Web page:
Video games have often been described as 'cinematic', sometimes incorrectly. Just because something is 'epic' doesn't really mean that it's cinematic. I suppose this ties into the whole "Are Video Games Art?" debate (which I won't get into right now other than to say "parts of them are"), but my point is that 'cinematic' gets tossed around a lot in places where it probably shouldn't.
Having said that, Red Dead Redemption is a cinematic game. Nowhere is that more apparent than in a fairly underrated sequence that occurs shortly after completing the first segment of the game. Protagonist John Marston has raided the fort (gattling guns are hardcore), only to find that his quarry has escaped to Mexico. In the finest of Rockstar traditions, the bridge to Mexico is out, so he enlists the help of the local town drunk, Irish, to ferry him across the river.
Not surprisingly, things don't go exactly as planned, and the duo must fend off what feels like the entire Mexican Army to get to their landing downstream. At this point, Irish bids him farewell, and John must travel to the nearby town by himself.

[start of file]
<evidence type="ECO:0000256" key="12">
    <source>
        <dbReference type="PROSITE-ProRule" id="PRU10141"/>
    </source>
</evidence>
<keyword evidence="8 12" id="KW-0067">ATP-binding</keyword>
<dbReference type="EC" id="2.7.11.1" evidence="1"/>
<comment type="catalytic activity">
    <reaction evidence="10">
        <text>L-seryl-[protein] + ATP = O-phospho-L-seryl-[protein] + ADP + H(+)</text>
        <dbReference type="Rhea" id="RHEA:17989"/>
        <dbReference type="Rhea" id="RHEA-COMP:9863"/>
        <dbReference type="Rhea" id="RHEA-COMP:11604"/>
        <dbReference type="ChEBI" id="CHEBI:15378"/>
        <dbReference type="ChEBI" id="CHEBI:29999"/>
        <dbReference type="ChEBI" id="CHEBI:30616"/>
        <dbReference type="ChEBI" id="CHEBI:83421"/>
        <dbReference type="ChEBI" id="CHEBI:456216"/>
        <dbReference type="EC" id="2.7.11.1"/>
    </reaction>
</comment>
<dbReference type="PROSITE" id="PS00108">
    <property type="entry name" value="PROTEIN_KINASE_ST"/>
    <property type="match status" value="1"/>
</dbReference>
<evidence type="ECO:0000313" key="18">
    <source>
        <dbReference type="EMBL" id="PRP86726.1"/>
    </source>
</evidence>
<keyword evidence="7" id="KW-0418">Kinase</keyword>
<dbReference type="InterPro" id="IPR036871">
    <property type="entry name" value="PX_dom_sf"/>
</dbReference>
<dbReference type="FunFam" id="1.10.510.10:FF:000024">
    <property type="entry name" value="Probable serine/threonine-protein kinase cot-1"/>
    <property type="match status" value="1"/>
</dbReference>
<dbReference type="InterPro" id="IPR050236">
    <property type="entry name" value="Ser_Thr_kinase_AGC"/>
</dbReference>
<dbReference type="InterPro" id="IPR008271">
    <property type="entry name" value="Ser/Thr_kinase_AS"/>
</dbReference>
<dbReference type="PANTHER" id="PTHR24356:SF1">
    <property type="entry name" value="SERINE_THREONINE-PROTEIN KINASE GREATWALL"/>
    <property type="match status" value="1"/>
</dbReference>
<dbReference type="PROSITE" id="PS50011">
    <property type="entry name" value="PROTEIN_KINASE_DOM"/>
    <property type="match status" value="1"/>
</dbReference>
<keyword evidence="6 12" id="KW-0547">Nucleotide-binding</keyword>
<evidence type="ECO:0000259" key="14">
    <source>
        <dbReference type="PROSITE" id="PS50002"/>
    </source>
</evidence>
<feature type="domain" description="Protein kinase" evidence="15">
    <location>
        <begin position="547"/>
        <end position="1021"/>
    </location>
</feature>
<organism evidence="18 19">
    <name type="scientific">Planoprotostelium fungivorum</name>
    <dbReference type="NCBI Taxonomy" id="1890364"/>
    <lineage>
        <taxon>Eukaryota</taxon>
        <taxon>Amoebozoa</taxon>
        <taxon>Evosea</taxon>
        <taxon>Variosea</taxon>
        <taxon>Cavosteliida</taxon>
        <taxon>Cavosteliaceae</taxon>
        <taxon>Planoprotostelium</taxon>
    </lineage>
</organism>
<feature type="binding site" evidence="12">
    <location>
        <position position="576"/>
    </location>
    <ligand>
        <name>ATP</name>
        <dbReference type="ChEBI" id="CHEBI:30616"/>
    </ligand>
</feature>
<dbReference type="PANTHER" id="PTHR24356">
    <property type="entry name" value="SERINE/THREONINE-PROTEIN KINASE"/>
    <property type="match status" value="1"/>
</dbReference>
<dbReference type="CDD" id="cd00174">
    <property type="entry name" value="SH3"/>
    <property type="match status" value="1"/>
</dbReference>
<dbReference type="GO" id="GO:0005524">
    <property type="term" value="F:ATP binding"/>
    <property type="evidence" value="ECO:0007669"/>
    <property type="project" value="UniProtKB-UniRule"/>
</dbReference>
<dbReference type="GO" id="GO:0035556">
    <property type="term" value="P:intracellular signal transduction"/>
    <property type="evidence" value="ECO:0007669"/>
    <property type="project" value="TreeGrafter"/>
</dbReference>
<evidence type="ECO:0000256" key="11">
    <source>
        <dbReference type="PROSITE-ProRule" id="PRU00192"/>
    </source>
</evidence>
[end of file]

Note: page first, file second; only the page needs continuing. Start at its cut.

As he's riding, the ambient noise and normal background music dim, and a heretofore unheard song is played. For several minutes, the song takes center stage, as Marston gallops on. Nothing interrupts your journey. There are no bandits, no cougars, no crazy scripted happenings. For the duration of the song, Red Dead Redemption allows you to simply take in the sights and let José González' voice wash over you as you realize how incredibly alone John Marston really is. Few games would be content to leave that much time free of any sort of traditional "gameplay" in a non-cutscene in the middle of a game, fewer still would pull it off as well as this.